So humor is an interaction in which one agent attempts to amuse another agent, and that other agent IS amused.

    We can then ask: which attempts at these interactions succeed? I'm sure the answer isn't infinite. There's got to be a finite set of things that make people laugh. And there seems to be a smaller finite set of things that make the majority of people (in one culture) laugh. But though these sets are finite, I bet they're pretty damn large and hard to reduce into simpler categories.

    In other words, I believe that laughter and feelings of amusement -- as with smiling and tears -- are overloaded responses that are natural to people in tons and tons of situations.
    posted by grumblebee at 1:04 PM on November 20, 2007


    humor is violation of expectations

    i.e., surprise is funny. John Cleese described this pretty well in a TV bio that aired 15 years ago or so.
    posted by neuron at 1:05 PM on November 20, 2007


    I read a pretty good definition of humor once that went something along the lines of "the simultaneous juxtaposition of two overlapping but incompatible frames of reference."

    Also there should be a priest. Or Michael Jackson.
    posted by Turtles all the way down at 1:11 PM on November 20, 2007


    I read a pretty good definition of humor once that went something along the lines of "the simultaneous juxtaposition of two overlapping but incompatible frames of reference."

    I really like that, except I think there's another kind of humor that involves something living up-to and beyond its expectations. For example, here's my favorite P.G. Wodehouse quotation:

    "Bertie! You wouldn't let down a pal?"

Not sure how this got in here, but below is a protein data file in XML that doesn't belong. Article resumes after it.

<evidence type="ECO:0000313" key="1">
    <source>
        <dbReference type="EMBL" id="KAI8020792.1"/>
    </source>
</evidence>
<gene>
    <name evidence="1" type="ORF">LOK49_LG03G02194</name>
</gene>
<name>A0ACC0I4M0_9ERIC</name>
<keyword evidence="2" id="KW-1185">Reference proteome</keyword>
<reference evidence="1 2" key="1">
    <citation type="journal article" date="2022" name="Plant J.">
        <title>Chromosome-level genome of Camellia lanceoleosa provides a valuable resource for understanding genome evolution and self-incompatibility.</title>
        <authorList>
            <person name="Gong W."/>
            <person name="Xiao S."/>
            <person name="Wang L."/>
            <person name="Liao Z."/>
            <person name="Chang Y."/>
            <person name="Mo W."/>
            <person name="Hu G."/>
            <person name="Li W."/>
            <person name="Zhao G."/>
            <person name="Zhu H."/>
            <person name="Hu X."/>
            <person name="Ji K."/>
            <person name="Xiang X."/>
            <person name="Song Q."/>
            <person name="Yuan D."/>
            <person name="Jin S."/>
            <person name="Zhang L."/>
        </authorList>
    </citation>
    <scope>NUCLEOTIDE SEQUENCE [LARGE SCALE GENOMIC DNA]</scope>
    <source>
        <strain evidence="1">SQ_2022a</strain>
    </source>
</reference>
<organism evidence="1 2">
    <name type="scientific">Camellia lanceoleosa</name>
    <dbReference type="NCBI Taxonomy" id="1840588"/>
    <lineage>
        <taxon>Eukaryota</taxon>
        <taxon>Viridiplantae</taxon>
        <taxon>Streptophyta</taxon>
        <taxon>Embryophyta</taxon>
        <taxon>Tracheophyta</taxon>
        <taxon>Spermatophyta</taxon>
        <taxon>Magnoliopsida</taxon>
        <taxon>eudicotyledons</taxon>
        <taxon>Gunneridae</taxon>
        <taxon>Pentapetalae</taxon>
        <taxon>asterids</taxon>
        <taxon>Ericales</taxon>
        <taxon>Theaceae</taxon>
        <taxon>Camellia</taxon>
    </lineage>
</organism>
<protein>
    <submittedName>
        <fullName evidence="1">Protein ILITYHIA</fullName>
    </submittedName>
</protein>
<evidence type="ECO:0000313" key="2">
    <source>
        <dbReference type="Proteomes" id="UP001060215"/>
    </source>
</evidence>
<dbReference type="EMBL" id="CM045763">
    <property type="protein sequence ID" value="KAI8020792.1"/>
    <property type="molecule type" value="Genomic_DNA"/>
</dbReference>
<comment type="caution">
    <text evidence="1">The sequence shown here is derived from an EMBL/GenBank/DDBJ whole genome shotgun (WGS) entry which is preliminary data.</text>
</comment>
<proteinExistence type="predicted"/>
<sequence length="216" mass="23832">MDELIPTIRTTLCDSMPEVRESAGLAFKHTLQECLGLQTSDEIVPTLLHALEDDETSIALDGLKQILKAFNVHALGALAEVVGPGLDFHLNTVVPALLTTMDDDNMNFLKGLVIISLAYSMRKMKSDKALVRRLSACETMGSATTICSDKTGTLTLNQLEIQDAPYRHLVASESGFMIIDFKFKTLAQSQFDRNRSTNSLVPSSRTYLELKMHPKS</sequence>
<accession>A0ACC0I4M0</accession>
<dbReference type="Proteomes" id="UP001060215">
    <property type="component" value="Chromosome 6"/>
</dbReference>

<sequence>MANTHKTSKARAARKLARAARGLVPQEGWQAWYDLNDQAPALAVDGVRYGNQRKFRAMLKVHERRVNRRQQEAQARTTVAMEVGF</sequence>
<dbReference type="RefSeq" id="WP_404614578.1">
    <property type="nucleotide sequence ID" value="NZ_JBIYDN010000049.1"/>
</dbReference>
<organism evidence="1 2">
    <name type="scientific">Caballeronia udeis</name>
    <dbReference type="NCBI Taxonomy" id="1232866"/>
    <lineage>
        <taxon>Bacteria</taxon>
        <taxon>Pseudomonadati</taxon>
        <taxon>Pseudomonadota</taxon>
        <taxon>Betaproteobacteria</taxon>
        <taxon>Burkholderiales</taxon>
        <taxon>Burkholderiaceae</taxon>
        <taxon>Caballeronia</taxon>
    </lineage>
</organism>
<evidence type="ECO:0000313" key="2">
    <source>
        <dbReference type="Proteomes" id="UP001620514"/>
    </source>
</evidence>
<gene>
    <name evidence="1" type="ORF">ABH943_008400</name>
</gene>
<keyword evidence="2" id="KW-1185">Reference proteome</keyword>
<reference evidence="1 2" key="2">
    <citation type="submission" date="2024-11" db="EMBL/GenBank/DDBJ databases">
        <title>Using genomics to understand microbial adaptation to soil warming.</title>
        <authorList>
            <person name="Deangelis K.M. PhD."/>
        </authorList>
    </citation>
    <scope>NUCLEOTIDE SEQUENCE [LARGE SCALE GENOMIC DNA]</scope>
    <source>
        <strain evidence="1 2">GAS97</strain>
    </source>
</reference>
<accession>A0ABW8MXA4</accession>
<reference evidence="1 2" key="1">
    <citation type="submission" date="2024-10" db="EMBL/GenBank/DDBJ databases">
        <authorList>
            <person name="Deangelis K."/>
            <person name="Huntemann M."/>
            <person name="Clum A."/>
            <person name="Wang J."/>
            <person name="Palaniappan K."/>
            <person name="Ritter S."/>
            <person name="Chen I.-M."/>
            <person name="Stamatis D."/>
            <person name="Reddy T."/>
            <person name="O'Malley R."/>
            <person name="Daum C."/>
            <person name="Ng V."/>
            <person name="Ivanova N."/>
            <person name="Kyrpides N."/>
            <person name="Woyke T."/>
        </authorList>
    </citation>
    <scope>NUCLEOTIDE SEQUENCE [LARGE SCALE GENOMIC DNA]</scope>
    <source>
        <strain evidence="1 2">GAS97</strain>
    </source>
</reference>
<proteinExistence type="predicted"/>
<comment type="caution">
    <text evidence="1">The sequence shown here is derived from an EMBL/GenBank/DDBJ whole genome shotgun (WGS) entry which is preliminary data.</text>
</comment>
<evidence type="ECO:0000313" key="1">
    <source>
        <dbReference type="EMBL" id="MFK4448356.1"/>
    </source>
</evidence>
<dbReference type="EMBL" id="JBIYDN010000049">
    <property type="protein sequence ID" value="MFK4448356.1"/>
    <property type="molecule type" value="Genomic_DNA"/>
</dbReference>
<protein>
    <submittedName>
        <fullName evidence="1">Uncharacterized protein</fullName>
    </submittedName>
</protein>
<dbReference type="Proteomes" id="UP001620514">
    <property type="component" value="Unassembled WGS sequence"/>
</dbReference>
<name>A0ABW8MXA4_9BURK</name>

"Yes, I would."
    "But we were at school together, Bertie."
    "I don't care."
    "The old school, Bertie, the old school!"
    "Oh, well--dash it!"

    Having show this to many people, I wouldn't be surprised if I was the only person here who found it funny. But I do find it funny. I love it. It makes me happy every time I read it or think about it.

    What I like about it is that Bertie -- the quintessential English toff -- is being so ENGLISH and so TOFFISH. It's what I expect him to be and what I want him to be. And DAMMIT! He's being it. And he's summing up an entire world in just a few words.

    Maybe you could say that the two overlapping frames of reference are that of reality, which rarely lives up to my expectations and this fiction, which lives up to them so well. But that seems like a stretch to me.
    posted by grumblebee at 1:19 PM on November 20, 2007


    There's also the ritual aspect of the injoke. How many people on Metfilter actually find pancake references funny? Even if you found them funny in the first place, you probably don't find them funny any more. But you may find them fun.
    posted by grumblebee at 1:20 PM on November 20, 2007


    Now that I think about it I think the quote was "the abrupt juxtaposition...", which seems a bit more accurate and factors in the importance of timing.
    posted by Turtles all the way down at 1:24 PM on November 20, 2007


    No, goddammit. Conflict + Empathy + Nuance + Timing. You're not listening.
    posted by grubi at 1:26 PM on November 20, 2007


    For a layperson's discussion of physical comedy, there's Why Is That Funny?
    posted by Rykey at 1:30 PM on November 20, 2007


    D'oh! It's actually called Why Is That So Funny?

    Ha, I messed up the title of the book in my previous comment! Now that's funny!
    posted by Rykey at 1:31 PM on November 20, 2007


    Why is that funny?
    posted by iamkimiam at 1:37 PM on November 20, 2007 [1 favorite]